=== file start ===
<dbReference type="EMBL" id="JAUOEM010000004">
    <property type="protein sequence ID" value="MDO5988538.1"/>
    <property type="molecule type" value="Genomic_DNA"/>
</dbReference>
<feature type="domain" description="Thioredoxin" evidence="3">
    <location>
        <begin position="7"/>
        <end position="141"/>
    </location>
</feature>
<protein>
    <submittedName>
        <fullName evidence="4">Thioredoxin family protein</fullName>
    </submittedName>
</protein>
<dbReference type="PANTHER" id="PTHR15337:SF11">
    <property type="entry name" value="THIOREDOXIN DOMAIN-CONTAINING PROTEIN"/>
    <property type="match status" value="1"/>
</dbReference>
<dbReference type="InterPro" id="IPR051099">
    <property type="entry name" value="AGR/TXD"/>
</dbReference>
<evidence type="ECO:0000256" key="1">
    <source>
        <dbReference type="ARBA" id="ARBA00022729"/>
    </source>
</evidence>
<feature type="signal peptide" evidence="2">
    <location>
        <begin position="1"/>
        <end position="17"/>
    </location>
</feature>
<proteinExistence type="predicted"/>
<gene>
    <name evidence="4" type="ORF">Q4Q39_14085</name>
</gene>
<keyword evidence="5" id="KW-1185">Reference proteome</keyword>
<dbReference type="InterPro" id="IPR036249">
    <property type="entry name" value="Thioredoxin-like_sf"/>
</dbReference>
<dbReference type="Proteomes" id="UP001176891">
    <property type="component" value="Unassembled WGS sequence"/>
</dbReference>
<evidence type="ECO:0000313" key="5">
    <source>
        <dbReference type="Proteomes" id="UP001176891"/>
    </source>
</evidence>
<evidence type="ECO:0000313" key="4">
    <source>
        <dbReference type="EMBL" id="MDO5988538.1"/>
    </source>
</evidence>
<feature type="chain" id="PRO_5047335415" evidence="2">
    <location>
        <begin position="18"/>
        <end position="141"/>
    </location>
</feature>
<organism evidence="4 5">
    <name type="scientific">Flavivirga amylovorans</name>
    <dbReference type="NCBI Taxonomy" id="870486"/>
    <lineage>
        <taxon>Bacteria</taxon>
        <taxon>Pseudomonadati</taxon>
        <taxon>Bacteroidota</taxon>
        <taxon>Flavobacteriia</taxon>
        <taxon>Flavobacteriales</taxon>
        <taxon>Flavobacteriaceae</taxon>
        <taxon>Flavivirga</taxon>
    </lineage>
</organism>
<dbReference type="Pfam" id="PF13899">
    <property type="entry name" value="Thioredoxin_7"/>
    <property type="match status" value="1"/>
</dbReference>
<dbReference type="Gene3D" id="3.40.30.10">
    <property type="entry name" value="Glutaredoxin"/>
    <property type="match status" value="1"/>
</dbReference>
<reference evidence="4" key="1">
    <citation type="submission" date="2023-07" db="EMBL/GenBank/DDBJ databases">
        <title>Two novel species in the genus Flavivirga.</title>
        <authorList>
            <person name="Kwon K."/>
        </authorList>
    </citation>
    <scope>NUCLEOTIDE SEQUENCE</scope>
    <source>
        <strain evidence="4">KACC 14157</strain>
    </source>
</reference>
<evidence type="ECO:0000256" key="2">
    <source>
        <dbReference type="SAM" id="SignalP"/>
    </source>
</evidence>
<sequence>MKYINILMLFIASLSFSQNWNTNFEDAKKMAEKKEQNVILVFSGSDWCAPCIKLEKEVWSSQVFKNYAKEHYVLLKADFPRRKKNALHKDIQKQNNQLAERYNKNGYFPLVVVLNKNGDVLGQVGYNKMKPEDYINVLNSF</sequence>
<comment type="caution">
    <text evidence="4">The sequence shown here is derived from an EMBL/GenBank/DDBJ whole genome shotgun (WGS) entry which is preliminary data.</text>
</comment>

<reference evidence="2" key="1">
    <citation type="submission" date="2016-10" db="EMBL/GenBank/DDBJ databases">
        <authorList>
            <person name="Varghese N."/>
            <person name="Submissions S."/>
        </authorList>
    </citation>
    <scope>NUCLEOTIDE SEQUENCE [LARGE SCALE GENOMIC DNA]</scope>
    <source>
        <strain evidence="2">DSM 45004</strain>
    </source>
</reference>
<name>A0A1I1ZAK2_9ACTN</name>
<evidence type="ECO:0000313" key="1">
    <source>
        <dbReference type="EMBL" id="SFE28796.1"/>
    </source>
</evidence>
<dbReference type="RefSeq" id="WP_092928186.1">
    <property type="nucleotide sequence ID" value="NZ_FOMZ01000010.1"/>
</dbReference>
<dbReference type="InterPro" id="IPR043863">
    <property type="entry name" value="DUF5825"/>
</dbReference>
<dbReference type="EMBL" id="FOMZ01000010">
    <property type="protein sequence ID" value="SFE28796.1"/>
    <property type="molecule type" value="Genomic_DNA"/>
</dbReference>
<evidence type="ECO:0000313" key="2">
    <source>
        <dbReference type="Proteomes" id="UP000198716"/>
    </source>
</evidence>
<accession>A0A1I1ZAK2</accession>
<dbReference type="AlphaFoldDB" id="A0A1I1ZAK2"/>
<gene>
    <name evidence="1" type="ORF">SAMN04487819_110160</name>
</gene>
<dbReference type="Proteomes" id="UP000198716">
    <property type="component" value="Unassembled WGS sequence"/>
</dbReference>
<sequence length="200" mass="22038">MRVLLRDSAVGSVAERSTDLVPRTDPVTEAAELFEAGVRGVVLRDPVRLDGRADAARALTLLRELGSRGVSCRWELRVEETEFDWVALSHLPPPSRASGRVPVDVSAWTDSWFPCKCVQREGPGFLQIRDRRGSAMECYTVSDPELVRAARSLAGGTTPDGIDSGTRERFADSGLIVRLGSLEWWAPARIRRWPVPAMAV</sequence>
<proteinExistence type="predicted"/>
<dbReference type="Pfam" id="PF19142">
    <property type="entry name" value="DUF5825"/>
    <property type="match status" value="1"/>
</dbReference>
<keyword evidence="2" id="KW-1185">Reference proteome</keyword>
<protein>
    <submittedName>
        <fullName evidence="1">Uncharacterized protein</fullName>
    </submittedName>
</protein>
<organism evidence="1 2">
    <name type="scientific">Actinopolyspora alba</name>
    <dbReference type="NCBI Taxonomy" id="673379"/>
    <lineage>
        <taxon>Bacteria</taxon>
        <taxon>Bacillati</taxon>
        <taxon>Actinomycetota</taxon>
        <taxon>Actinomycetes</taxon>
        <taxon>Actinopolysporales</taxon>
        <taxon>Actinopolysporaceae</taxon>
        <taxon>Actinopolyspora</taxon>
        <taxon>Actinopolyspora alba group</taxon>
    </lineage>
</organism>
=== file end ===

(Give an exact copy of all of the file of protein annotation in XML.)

<dbReference type="EMBL" id="JAUOEM010000004">
    <property type="protein sequence ID" value="MDO5988538.1"/>
    <property type="molecule type" value="Genomic_DNA"/>
</dbReference>
<feature type="domain" description="Thioredoxin" evidence="3">
    <location>
        <begin position="7"/>
        <end position="141"/>
    </location>
</feature>
<protein>
    <submittedName>
        <fullName evidence="4">Thioredoxin family protein</fullName>
    </submittedName>
</protein>
<dbReference type="PANTHER" id="PTHR15337:SF11">
    <property type="entry name" value="THIOREDOXIN DOMAIN-CONTAINING PROTEIN"/>
    <property type="match status" value="1"/>
</dbReference>
<dbReference type="InterPro" id="IPR051099">
    <property type="entry name" value="AGR/TXD"/>
</dbReference>
<evidence type="ECO:0000256" key="1">
    <source>
        <dbReference type="ARBA" id="ARBA00022729"/>
    </source>
</evidence>
<feature type="signal peptide" evidence="2">
    <location>
        <begin position="1"/>
        <end position="17"/>
    </location>
</feature>
<proteinExistence type="predicted"/>
<gene>
    <name evidence="4" type="ORF">Q4Q39_14085</name>
</gene>
<keyword evidence="5" id="KW-1185">Reference proteome</keyword>
<dbReference type="InterPro" id="IPR036249">
    <property type="entry name" value="Thioredoxin-like_sf"/>
</dbReference>
<dbReference type="Proteomes" id="UP001176891">
    <property type="component" value="Unassembled WGS sequence"/>
</dbReference>
<evidence type="ECO:0000313" key="5">
    <source>
        <dbReference type="Proteomes" id="UP001176891"/>
    </source>
</evidence>
<evidence type="ECO:0000313" key="4">
    <source>
        <dbReference type="EMBL" id="MDO5988538.1"/>
    </source>
</evidence>
<feature type="chain" id="PRO_5047335415" evidence="2">
    <location>
        <begin position="18"/>
        <end position="141"/>
    </location>
</feature>
<organism evidence="4 5">
    <name type="scientific">Flavivirga amylovorans</name>
    <dbReference type="NCBI Taxonomy" id="870486"/>
    <lineage>
        <taxon>Bacteria</taxon>
        <taxon>Pseudomonadati</taxon>
        <taxon>Bacteroidota</taxon>
        <taxon>Flavobacteriia</taxon>
        <taxon>Flavobacteriales</taxon>
        <taxon>Flavobacteriaceae</taxon>
        <taxon>Flavivirga</taxon>
    </lineage>
</organism>
<dbReference type="Pfam" id="PF13899">
    <property type="entry name" value="Thioredoxin_7"/>
    <property type="match status" value="1"/>
</dbReference>
<dbReference type="Gene3D" id="3.40.30.10">
    <property type="entry name" value="Glutaredoxin"/>
    <property type="match status" value="1"/>
</dbReference>
<reference evidence="4" key="1">
    <citation type="submission" date="2023-07" db="EMBL/GenBank/DDBJ databases">
        <title>Two novel species in the genus Flavivirga.</title>
        <authorList>
            <person name="Kwon K."/>
        </authorList>
    </citation>
    <scope>NUCLEOTIDE SEQUENCE</scope>
    <source>
        <strain evidence="4">KACC 14157</strain>
    </source>
</reference>
<evidence type="ECO:0000256" key="2">
    <source>
        <dbReference type="SAM" id="SignalP"/>
    </source>
</evidence>
<sequence>MKYINILMLFIASLSFSQNWNTNFEDAKKMAEKKEQNVILVFSGSDWCAPCIKLEKEVWSSQVFKNYAKEHYVLLKADFPRRKKNALHKDIQKQNNQLAERYNKNGYFPLVVVLNKNGDVLGQVGYNKMKPEDYINVLNSF</sequence>
<comment type="caution">
    <text evidence="4">The sequence shown here is derived from an EMBL/GenBank/DDBJ whole genome shotgun (WGS) entry which is preliminary data.</text>
</comment>

<reference evidence="2" key="1">
    <citation type="submission" date="2016-10" db="EMBL/GenBank/DDBJ databases">
        <authorList>
            <person name="Varghese N."/>
            <person name="Submissions S."/>
        </authorList>
    </citation>
    <scope>NUCLEOTIDE SEQUENCE [LARGE SCALE GENOMIC DNA]</scope>
    <source>
        <strain evidence="2">DSM 45004</strain>
    </source>
</reference>
<name>A0A1I1ZAK2_9ACTN</name>
<evidence type="ECO:0000313" key="1">
    <source>
        <dbReference type="EMBL" id="SFE28796.1"/>
    </source>
</evidence>
<dbReference type="RefSeq" id="WP_092928186.1">
    <property type="nucleotide sequence ID" value="NZ_FOMZ01000010.1"/>
</dbReference>
<dbReference type="InterPro" id="IPR043863">
    <property type="entry name" value="DUF5825"/>
</dbReference>
<dbReference type="EMBL" id="FOMZ01000010">
    <property type="protein sequence ID" value="SFE28796.1"/>
    <property type="molecule type" value="Genomic_DNA"/>
</dbReference>
<evidence type="ECO:0000313" key="2">
    <source>
        <dbReference type="Proteomes" id="UP000198716"/>
    </source>
</evidence>
<accession>A0A1I1ZAK2</accession>
<dbReference type="AlphaFoldDB" id="A0A1I1ZAK2"/>
<gene>
    <name evidence="1" type="ORF">SAMN04487819_110160</name>
</gene>
<dbReference type="Proteomes" id="UP000198716">
    <property type="component" value="Unassembled WGS sequence"/>
</dbReference>
<sequence length="200" mass="22038">MRVLLRDSAVGSVAERSTDLVPRTDPVTEAAELFEAGVRGVVLRDPVRLDGRADAARALTLLRELGSRGVSCRWELRVEETEFDWVALSHLPPPSRASGRVPVDVSAWTDSWFPCKCVQREGPGFLQIRDRRGSAMECYTVSDPELVRAARSLAGGTTPDGIDSGTRERFADSGLIVRLGSLEWWAPARIRRWPVPAMAV</sequence>
<proteinExistence type="predicted"/>
<dbReference type="Pfam" id="PF19142">
    <property type="entry name" value="DUF5825"/>
    <property type="match status" value="1"/>
</dbReference>
<keyword evidence="2" id="KW-1185">Reference proteome</keyword>
<protein>
    <submittedName>
        <fullName evidence="1">Uncharacterized protein</fullName>
    </submittedName>
</protein>
<organism evidence="1 2">
    <name type="scientific">Actinopolyspora alba</name>
    <dbReference type="NCBI Taxonomy" id="673379"/>
    <lineage>
        <taxon>Bacteria</taxon>
        <taxon>Bacillati</taxon>
        <taxon>Actinomycetota</taxon>
        <taxon>Actinomycetes</taxon>
        <taxon>Actinopolysporales</taxon>
        <taxon>Actinopolysporaceae</taxon>
        <taxon>Actinopolyspora</taxon>
        <taxon>Actinopolyspora alba group</taxon>
    </lineage>
</organism>